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17th century Mewar Ramayana United and Gets Digital Makeover

The 17th century Mewar Ramayana manuscript consists of 400 exquisite paintings. But the pages of this wonderful tribute to the epic Valmiki Ramayan was in two countries – majority of the pages in Britain and the rest of the pages in India. Now the two countries have joined to create a digitized version of the book.
Times of India reports 
The Mewar manuscript was commissioned by Rana Jagat Singh I of Mewar in 1649 - who regarded himself as a direct descendent of Lord Ram and contains over 400 exquisite paintings.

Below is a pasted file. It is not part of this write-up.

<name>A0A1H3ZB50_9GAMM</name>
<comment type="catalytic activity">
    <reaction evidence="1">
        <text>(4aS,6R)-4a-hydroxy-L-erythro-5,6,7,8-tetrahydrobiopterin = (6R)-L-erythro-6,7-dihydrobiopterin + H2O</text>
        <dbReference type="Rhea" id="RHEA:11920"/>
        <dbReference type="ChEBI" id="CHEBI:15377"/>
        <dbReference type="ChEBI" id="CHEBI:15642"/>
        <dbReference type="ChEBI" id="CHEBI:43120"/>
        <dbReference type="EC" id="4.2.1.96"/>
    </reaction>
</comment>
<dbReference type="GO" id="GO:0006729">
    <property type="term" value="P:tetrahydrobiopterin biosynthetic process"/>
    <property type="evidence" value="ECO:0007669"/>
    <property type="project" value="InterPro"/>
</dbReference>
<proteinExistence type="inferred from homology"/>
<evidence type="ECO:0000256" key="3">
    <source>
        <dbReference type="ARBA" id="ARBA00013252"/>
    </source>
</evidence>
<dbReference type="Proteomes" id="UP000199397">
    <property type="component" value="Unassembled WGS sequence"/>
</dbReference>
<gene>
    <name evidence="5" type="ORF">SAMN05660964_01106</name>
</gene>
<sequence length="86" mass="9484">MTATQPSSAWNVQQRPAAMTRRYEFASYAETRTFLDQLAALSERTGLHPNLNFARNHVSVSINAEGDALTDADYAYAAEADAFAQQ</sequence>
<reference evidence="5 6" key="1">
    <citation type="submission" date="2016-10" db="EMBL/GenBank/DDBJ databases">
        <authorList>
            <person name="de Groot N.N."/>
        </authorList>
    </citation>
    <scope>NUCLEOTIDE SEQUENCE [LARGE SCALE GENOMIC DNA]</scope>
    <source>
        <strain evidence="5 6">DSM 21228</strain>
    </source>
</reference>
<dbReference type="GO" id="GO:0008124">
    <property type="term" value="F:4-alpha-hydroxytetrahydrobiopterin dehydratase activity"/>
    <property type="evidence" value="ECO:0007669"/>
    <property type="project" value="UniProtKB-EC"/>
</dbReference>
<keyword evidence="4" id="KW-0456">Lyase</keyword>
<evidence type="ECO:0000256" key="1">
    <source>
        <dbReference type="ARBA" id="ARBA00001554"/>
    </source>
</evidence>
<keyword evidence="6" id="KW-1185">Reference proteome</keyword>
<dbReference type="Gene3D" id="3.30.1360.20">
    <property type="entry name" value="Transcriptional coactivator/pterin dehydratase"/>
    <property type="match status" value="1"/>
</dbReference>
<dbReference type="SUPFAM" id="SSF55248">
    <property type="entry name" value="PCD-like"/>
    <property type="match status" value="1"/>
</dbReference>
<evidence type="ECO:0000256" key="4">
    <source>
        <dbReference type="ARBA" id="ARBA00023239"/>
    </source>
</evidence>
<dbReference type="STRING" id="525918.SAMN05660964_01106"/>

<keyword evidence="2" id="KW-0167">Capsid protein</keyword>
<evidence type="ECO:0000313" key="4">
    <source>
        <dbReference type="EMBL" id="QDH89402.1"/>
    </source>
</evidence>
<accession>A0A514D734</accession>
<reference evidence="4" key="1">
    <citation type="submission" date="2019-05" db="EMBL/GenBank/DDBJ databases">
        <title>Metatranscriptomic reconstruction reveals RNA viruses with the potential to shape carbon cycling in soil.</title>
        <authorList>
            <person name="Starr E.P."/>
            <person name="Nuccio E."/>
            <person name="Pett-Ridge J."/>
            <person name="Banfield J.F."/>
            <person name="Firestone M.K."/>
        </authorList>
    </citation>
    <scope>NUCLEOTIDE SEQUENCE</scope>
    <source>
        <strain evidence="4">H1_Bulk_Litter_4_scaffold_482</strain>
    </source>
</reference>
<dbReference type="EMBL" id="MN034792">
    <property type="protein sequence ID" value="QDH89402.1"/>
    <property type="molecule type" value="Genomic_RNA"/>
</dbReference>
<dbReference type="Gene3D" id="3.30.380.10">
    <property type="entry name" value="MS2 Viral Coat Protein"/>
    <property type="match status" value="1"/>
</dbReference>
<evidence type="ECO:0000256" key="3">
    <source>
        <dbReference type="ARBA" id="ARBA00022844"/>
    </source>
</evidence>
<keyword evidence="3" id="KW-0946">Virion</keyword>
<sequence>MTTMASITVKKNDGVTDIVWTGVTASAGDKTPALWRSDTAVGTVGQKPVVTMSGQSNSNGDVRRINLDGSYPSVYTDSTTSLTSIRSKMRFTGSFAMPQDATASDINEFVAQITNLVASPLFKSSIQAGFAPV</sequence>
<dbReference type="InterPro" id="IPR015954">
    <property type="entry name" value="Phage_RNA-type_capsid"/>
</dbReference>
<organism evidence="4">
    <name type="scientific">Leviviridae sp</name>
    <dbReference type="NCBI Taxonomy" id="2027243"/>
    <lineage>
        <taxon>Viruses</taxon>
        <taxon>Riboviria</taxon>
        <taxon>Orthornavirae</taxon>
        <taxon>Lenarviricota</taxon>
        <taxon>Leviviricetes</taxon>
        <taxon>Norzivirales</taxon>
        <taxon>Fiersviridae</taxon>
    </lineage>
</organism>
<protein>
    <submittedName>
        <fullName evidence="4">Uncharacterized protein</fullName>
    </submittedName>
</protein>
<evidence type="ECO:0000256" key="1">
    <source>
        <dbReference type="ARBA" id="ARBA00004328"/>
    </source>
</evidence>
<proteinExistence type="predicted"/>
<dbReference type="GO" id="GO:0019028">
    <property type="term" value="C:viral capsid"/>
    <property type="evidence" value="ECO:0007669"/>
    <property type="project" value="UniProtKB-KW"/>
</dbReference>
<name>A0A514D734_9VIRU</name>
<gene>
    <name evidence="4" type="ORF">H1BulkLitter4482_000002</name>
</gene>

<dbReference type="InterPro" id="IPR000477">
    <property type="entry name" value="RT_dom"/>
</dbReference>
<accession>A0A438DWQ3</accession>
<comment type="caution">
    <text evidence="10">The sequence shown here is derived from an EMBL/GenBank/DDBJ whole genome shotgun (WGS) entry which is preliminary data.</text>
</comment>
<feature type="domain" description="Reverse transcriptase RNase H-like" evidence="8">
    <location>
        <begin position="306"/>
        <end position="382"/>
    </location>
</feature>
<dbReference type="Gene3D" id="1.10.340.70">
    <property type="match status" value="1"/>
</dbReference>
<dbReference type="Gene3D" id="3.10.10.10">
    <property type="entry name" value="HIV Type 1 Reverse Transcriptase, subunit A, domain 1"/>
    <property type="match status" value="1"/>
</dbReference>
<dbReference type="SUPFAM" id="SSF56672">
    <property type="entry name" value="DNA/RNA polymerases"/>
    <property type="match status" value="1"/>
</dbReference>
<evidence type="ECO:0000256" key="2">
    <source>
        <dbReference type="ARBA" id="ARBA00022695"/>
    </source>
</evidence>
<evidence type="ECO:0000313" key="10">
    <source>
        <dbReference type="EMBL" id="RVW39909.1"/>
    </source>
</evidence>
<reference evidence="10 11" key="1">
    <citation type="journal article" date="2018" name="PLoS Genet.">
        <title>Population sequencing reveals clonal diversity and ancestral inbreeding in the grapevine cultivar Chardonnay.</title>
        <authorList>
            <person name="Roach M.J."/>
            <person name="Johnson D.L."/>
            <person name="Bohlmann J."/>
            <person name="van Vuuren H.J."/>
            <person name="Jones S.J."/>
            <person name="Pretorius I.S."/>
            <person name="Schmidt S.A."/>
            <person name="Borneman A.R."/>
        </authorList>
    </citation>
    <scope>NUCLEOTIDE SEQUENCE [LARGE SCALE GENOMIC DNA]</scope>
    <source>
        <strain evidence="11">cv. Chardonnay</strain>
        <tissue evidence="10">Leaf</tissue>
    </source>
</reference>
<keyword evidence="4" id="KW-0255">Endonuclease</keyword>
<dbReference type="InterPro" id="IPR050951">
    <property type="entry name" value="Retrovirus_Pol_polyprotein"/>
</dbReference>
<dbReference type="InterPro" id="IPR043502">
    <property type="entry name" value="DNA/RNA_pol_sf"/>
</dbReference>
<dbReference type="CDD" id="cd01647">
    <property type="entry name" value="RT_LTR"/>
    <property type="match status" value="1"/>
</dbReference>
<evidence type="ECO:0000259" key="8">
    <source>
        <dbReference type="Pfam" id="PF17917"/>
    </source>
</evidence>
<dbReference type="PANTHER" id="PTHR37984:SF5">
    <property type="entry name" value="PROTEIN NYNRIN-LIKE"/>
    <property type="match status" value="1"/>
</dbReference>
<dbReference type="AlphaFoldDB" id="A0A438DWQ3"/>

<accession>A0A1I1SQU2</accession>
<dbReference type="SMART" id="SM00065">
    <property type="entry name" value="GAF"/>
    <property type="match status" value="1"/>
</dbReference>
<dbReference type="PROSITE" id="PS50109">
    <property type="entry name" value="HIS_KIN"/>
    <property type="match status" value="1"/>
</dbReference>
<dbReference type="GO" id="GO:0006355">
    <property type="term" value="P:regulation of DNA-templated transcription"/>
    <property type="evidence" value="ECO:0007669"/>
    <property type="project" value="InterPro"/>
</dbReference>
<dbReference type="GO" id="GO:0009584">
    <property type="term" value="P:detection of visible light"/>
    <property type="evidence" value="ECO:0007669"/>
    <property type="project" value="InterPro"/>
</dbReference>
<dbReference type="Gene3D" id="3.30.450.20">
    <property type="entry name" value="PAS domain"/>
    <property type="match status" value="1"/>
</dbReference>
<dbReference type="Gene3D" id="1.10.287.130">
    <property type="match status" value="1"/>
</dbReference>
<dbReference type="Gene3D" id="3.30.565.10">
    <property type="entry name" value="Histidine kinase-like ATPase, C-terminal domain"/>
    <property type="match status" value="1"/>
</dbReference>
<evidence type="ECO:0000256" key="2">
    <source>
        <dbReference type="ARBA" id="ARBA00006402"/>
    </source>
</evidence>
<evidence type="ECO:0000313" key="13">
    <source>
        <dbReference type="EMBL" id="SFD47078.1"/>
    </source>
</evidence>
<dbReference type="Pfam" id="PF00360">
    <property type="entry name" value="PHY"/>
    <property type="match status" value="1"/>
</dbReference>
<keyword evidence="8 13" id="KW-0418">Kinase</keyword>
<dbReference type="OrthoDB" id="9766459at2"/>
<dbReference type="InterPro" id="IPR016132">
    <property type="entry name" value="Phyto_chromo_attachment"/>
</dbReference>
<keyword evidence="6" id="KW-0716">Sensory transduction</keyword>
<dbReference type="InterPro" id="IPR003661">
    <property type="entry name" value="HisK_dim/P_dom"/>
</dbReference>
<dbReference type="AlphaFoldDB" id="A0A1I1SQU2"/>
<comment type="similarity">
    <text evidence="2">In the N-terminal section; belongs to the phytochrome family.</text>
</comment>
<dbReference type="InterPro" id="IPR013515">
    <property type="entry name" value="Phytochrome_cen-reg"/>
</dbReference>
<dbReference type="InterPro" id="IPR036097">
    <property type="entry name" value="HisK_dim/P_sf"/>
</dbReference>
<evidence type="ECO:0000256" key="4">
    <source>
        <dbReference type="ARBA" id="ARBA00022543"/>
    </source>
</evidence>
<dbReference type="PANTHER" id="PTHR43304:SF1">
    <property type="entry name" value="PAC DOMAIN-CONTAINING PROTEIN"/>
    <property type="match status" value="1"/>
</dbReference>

It is widely considered to be one of the finest of all surviving illustrated copies. The British Library currently holds around 80% of the surviving manuscript and the remaining folios are held by the CSMVS Museum as well as the Baroda Museum and Rajastan Oriental Institute.
The digitized version will go live on March 21. 
The project was announced by British Prime Minister David Cameron during his trip to Mumbai last year. 
The project is funded by one of the oldest philanthropic institutions in India, The Sir Dorabji Tata Trust along with Friends of the British Library and the World Collection programme. 
Library's Chief Executive Roly Keating said "one of the most magnificent surviving copies of the Ramayana will be reunified online in a major international project. We hope that the digitisation of this unique text on this digital platform will allow people to study and enjoy this great treasure as never before."